>> rather have to assume that objects of unknown types are signed objects
>> with unknown content. If you do that, the current draft stipulates that
>> you have to read, parse, and validate them -- and then throw away the
>> content.
>>
>> This still means that all object types added to the RPKI must be signed
>> objects. Whether that is okay or not, I don’t quite know.
>>
>>> But, your question seems to be what processing
>>> has to be performed on the files contained in an apparently valid
>>> manifest, right? Section 6.4 and RFC 6488 defines the tests to be
>>> performed, and 6.4 explicitly cites 6488. What additional info do you
>>> feel is needed here?
>> I would like the document to explicitly state how to deal with object
>> types appearing on a manifest that a replying party does not know. If
>> nothing else then to make the document more helpful for implementers.
>>
>>>> But I’m not even sure it provides any benefit. I, say, I am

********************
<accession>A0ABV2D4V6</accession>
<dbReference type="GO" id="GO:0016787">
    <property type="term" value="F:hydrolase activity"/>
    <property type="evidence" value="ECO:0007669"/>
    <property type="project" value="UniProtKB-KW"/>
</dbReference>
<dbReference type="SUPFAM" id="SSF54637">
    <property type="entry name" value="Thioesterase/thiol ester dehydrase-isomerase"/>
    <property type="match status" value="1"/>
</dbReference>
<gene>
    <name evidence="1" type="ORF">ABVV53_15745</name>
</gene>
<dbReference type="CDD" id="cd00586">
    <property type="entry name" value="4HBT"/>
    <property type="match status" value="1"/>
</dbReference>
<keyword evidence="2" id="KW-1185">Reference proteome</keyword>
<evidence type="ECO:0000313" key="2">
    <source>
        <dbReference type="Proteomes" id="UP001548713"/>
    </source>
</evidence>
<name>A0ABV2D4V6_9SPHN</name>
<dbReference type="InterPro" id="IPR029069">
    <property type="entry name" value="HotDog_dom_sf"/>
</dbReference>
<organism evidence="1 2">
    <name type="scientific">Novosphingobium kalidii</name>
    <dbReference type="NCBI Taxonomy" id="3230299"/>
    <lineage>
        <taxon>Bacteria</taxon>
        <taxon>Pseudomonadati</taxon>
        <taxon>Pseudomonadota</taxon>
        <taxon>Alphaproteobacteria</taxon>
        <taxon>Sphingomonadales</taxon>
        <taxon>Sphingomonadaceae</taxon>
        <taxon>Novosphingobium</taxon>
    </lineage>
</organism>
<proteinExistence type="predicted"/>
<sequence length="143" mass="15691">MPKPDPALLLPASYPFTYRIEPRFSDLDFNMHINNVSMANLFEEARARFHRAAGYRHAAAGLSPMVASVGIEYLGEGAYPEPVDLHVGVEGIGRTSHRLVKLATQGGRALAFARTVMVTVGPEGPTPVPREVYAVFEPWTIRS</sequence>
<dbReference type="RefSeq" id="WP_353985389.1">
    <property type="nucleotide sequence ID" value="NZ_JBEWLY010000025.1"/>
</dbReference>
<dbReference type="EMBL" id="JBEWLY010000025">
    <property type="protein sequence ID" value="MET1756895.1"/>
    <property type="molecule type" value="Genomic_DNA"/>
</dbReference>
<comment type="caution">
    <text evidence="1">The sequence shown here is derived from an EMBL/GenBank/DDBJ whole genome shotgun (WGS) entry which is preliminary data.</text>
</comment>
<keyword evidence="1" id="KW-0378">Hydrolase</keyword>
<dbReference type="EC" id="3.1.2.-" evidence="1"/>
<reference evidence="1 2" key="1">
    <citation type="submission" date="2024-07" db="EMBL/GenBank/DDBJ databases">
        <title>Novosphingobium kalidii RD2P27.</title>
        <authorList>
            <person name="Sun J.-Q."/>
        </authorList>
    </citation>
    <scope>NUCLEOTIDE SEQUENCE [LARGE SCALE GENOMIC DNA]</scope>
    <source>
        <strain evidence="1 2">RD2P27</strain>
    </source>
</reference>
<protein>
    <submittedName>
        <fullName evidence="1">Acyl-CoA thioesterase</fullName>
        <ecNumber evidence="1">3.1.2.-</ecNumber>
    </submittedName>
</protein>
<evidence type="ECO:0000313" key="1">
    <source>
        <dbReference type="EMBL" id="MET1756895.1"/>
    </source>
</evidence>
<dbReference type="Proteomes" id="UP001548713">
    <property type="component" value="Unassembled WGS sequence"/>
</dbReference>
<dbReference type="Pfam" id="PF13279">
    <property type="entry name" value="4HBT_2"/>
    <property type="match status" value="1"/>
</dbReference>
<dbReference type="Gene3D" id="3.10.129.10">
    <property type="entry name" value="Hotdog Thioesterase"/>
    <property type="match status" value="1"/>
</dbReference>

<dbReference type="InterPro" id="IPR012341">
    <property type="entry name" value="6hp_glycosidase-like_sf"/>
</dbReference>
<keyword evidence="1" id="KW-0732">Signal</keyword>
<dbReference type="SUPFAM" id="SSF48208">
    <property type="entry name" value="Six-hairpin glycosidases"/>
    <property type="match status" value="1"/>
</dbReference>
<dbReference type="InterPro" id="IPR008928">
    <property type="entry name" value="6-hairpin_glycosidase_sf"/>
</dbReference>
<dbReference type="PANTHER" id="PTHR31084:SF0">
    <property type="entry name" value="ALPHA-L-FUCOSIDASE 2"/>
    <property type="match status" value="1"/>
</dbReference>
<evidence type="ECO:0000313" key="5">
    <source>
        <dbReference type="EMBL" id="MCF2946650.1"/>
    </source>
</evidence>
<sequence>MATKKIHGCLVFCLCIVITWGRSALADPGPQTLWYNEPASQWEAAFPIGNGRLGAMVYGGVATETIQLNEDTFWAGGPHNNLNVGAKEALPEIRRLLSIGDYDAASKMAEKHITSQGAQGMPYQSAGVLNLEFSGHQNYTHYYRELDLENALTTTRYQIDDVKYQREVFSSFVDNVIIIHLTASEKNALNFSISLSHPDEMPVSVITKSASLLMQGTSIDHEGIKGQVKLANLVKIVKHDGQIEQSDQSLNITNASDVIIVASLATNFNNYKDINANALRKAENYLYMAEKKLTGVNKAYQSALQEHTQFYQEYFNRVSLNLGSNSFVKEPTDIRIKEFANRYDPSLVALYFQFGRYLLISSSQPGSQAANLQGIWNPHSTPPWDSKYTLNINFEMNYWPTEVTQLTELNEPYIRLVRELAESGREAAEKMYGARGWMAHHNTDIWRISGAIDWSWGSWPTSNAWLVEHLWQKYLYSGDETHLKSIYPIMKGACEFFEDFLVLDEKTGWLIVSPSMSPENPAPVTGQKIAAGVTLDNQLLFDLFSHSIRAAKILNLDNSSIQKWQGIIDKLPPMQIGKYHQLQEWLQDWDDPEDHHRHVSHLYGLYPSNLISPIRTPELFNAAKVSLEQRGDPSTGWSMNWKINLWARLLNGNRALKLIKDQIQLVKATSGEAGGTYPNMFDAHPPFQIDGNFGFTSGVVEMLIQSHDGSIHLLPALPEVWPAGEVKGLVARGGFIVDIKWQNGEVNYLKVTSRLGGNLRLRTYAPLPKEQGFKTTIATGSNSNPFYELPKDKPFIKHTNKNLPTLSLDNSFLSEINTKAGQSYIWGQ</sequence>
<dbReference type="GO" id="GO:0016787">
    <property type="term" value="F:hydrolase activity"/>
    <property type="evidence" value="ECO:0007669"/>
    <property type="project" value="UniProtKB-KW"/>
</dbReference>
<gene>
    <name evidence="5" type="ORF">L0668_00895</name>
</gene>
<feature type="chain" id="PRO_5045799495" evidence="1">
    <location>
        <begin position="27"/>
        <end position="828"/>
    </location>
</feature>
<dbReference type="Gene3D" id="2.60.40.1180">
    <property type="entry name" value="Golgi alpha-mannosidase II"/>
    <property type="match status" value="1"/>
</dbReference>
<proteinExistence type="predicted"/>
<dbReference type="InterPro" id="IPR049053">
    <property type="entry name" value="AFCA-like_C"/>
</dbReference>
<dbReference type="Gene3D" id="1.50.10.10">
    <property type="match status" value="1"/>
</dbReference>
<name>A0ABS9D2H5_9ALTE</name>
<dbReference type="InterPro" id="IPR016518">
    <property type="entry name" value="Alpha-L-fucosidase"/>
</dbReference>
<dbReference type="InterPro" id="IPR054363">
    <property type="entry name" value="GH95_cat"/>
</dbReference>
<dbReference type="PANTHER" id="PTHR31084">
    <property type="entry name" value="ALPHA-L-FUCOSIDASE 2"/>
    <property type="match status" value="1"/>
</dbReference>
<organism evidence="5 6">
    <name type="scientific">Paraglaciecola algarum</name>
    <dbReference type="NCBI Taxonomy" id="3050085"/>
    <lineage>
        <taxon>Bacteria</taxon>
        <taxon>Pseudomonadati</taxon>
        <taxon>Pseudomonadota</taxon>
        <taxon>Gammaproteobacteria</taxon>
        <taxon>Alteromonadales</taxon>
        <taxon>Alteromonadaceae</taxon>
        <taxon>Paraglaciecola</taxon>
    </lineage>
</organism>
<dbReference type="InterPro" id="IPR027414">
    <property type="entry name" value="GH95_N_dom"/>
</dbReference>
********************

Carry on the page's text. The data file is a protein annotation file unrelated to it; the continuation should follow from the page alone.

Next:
>>>> validating a resource tagged association (RTA, [0]), I don’t care
>>>> about the ROAs at all. Does the RTA become invalid because a CA
>>>> somewhere in the validation chain had an expired ROA?
>>> I have not examined the RTA ID, and it's an expired draft, so ...
>> RTA validates signed objects distributed via alternative means using
>> the PKI published as part of the RPKI. I.e., one of the CA
>> certificates published via the RPKI has issued the EE certificate used
>> in that signed object.
>>
>> In order to validate that object, I do not need to look at any ROAs or
>> GBRs, only certificates, CRLs, and manifests.
>>
>> Should validation of that object fail if there is an expired ROA
>> published by one of the CAs along the validation chain?
>>
>> Kind regards,
>> Martin
>>